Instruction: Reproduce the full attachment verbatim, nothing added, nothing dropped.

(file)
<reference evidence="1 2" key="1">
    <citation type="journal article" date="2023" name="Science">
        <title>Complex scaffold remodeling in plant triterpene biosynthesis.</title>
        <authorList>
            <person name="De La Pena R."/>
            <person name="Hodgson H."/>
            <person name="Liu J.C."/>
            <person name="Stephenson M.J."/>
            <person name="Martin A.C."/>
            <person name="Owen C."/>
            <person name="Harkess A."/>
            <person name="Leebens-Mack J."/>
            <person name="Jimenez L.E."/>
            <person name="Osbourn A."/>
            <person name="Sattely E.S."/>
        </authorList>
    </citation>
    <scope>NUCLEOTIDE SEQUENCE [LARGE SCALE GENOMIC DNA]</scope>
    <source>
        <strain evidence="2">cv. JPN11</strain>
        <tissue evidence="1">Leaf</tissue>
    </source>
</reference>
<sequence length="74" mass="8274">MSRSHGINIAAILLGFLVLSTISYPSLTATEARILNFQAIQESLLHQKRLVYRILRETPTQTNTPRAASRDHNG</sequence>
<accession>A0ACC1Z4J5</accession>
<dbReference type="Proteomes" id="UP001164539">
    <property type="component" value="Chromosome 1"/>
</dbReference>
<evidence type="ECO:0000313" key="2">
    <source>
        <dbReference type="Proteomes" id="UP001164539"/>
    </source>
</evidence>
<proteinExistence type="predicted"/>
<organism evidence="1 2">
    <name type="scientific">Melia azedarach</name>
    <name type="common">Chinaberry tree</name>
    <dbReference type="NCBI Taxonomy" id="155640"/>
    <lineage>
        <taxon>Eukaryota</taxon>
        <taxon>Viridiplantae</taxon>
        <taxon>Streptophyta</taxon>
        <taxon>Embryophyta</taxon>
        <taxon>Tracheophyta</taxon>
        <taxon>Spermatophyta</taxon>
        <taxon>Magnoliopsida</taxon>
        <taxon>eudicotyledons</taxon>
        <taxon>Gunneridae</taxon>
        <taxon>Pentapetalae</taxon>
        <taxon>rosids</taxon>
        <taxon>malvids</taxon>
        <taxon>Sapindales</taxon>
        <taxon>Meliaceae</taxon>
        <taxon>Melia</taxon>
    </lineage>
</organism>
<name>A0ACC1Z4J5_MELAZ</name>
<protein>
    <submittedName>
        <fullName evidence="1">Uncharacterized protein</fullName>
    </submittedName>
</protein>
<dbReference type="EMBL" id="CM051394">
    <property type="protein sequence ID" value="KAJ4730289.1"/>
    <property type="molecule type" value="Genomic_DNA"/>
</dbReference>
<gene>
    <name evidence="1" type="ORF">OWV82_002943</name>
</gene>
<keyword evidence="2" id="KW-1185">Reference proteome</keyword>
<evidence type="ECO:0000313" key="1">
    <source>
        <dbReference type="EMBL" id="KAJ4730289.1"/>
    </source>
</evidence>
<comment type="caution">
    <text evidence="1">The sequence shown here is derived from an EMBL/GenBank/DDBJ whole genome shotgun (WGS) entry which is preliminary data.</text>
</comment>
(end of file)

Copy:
<reference evidence="1 2" key="1">
    <citation type="journal article" date="2023" name="Science">
        <title>Complex scaffold remodeling in plant triterpene biosynthesis.</title>
        <authorList>
            <person name="De La Pena R."/>
            <person name="Hodgson H."/>
            <person name="Liu J.C."/>
            <person name="Stephenson M.J."/>
            <person name="Martin A.C."/>
            <person name="Owen C."/>
            <person name="Harkess A."/>
            <person name="Leebens-Mack J."/>
            <person name="Jimenez L.E."/>
            <person name="Osbourn A."/>
            <person name="Sattely E.S."/>
        </authorList>
    </citation>
    <scope>NUCLEOTIDE SEQUENCE [LARGE SCALE GENOMIC DNA]</scope>
    <source>
        <strain evidence="2">cv. JPN11</strain>
        <tissue evidence="1">Leaf</tissue>
    </source>
</reference>
<sequence length="74" mass="8274">MSRSHGINIAAILLGFLVLSTISYPSLTATEARILNFQAIQESLLHQKRLVYRILRETPTQTNTPRAASRDHNG</sequence>
<accession>A0ACC1Z4J5</accession>
<dbReference type="Proteomes" id="UP001164539">
    <property type="component" value="Chromosome 1"/>
</dbReference>
<evidence type="ECO:0000313" key="2">
    <source>
        <dbReference type="Proteomes" id="UP001164539"/>
    </source>
</evidence>
<proteinExistence type="predicted"/>
<organism evidence="1 2">
    <name type="scientific">Melia azedarach</name>
    <name type="common">Chinaberry tree</name>
    <dbReference type="NCBI Taxonomy" id="155640"/>
    <lineage>
        <taxon>Eukaryota</taxon>
        <taxon>Viridiplantae</taxon>
        <taxon>Streptophyta</taxon>
        <taxon>Embryophyta</taxon>
        <taxon>Tracheophyta</taxon>
        <taxon>Spermatophyta</taxon>
        <taxon>Magnoliopsida</taxon>
        <taxon>eudicotyledons</taxon>
        <taxon>Gunneridae</taxon>
        <taxon>Pentapetalae</taxon>
        <taxon>rosids</taxon>
        <taxon>malvids</taxon>
        <taxon>Sapindales</taxon>
        <taxon>Meliaceae</taxon>
        <taxon>Melia</taxon>
    </lineage>
</organism>
<name>A0ACC1Z4J5_MELAZ</name>
<protein>
    <submittedName>
        <fullName evidence="1">Uncharacterized protein</fullName>
    </submittedName>
</protein>
<dbReference type="EMBL" id="CM051394">
    <property type="protein sequence ID" value="KAJ4730289.1"/>
    <property type="molecule type" value="Genomic_DNA"/>
</dbReference>
<gene>
    <name evidence="1" type="ORF">OWV82_002943</name>
</gene>
<keyword evidence="2" id="KW-1185">Reference proteome</keyword>
<evidence type="ECO:0000313" key="1">
    <source>
        <dbReference type="EMBL" id="KAJ4730289.1"/>
    </source>
</evidence>
<comment type="caution">
    <text evidence="1">The sequence shown here is derived from an EMBL/GenBank/DDBJ whole genome shotgun (WGS) entry which is preliminary data.</text>
</comment>